Johnson will survive these crises because he can turn them into a story about Britain

By John Harris
Boris Johnson addresses the Conservative party conference in Manchester on 6 September
Boris Johnson addresses the Conservative party conference in Manchester on 6 September Photograph: Ian Forsyth/Getty Images

On the face of it, politics in England is in a weird, almost delirious state. The governing party has been in power for more than a decade and now claims to want to solve problems it has either ignored or worsened. Brexit is causing calamities that show no signs of easing; and the government’s handling of the pandemic has been largely awful, with a cost measured in tens of thousands of lives. Yet Boris Johnson and his party seem so full of confidence that the Prime Minister has flown off for a mid-crisis break on the Costa del Sol.

The Tories’ opponents, meanwhile, boggle at how a rightwing politics seemingly composed of stories and unlikely visions – as well as outright lies – can be so successful. Labour looks disoriented and downcast, its politicians aghast at the contrast between the government’s “fantasism” and hard reality. Part of 2021’s all-enveloping strangeness, they seem to think, is the fact that Johnson affects to be so upbeat while so many of the relevant numbers suggest chaos and uncertainty. In fact, looking back, this is the one bit of the current picture that should be completely familiar.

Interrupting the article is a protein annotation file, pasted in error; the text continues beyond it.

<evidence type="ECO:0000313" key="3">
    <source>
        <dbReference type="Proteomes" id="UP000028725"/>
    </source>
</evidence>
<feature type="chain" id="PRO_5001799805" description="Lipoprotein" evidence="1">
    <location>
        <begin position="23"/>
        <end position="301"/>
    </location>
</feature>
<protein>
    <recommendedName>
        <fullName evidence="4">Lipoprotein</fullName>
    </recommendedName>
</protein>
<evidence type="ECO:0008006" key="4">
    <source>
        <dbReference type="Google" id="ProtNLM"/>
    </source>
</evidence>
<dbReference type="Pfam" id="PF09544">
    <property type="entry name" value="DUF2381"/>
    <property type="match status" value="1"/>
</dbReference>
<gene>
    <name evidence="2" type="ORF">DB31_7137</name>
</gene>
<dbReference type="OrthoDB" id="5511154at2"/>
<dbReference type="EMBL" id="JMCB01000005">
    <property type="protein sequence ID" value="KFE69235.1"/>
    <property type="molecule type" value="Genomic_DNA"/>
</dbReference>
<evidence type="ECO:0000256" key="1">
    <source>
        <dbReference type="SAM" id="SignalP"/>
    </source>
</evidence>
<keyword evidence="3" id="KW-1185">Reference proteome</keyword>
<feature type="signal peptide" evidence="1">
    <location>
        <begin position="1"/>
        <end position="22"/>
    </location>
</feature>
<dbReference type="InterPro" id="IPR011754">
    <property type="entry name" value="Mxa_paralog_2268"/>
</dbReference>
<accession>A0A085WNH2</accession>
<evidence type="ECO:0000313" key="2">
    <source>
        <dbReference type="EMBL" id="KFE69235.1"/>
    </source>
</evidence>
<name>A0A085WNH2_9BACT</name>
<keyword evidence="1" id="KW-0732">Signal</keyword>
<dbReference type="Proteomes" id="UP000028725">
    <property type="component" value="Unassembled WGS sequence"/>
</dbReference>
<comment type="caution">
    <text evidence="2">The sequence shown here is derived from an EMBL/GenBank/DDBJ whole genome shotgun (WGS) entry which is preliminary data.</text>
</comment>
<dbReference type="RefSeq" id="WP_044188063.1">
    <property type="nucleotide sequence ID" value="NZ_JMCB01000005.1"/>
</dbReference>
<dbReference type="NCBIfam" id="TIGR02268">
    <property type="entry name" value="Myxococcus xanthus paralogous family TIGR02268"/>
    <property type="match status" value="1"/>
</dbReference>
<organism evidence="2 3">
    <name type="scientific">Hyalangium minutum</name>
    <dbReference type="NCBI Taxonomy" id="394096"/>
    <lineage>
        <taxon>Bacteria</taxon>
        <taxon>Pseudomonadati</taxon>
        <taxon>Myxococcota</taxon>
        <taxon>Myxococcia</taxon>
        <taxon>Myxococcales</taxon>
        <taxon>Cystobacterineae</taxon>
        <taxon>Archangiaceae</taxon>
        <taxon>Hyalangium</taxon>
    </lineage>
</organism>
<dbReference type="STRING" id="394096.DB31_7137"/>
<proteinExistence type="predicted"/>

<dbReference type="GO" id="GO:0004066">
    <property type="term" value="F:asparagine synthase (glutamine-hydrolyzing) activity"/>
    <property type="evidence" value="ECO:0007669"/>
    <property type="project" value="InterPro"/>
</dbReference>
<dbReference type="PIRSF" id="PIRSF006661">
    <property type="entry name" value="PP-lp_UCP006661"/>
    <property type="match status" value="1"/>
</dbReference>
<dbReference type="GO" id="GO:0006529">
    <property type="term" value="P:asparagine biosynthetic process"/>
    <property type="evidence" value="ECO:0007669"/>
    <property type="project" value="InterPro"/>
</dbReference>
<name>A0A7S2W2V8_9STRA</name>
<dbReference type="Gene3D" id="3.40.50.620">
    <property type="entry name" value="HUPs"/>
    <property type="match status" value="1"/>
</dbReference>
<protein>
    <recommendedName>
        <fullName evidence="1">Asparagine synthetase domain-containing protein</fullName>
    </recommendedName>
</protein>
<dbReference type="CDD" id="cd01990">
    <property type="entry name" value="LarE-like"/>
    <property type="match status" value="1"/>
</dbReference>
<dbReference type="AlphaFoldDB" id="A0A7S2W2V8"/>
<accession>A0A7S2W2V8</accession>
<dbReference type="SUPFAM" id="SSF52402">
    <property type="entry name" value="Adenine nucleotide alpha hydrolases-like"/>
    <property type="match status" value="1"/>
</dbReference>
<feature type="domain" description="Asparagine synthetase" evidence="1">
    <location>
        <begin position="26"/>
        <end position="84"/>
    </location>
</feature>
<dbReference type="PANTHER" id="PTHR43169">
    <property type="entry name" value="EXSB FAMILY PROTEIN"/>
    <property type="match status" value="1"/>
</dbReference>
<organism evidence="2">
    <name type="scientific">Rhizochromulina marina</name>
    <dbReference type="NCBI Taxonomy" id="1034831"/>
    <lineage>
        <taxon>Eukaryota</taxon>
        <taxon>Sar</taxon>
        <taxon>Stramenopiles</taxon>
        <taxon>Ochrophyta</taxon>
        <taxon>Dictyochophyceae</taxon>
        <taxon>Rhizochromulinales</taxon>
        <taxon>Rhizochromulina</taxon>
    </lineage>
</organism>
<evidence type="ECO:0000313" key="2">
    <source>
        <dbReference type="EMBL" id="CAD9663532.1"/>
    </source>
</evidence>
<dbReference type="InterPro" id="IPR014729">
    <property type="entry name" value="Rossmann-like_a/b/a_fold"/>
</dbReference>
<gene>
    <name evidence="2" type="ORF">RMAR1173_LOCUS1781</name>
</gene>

Fourteen years ago, the American psychologist and political consultant Drew Westen published The Political Brain, exploring the predicament of the US liberal left after the Democratic party’s successive defeats at the hands of George W Bush. Westen’s basic points were as much grounded in neuroscience as they were in politics, and continue to speak as pointedly to Britain as they still do to the US. “When reason and emotion collide, emotion invariably wins,” Westen said. As he saw it, one key problem was – and still is – that liberals and leftists tend to be unduly fixated with “policy debates, arguments [and] statistics”.

“The stories our leaders tell us matter, probably almost as much as the stories our parents tell us as children,” Westen wrote, “because they orient us to what is, what could be, and what should be.” As I watched the Conservative party conference last week, those words once again came to life. Whatever the surrounding mishaps and stupidities, the occasion gave Johnson and his allies the chance to prepare the country for increasingly tough times by launching a narrative about our present “stresses and strains”, rooted in the two watershed events in recent British history: Brexit and the pandemic.

Clearly, the script they have written is partly a frantic attempt to deny their own lack of preparation and competence; and, under the pressure of real-world developments, such as rising fuel bills, it may yet begin to fall apart. But for the moment, that is not quite the point.

One sign of the effectiveness of Johnson’s basic story is how easily it can be paraphrased. The country’s politicians, he tells us, have dithered and dallied around aspects of our economy that are both dysfunctional and unfair. The vote for Brexit was a revolt against all this – and all those queues and shortages are direct, tangible proof that something very fundamental is changing. Taking back control was never going to come without costs, and a measure of chaos may be what it takes to finally manoeuvre our way to what the prime minister calls a “high-wage, high-skill, high-productivity economy”.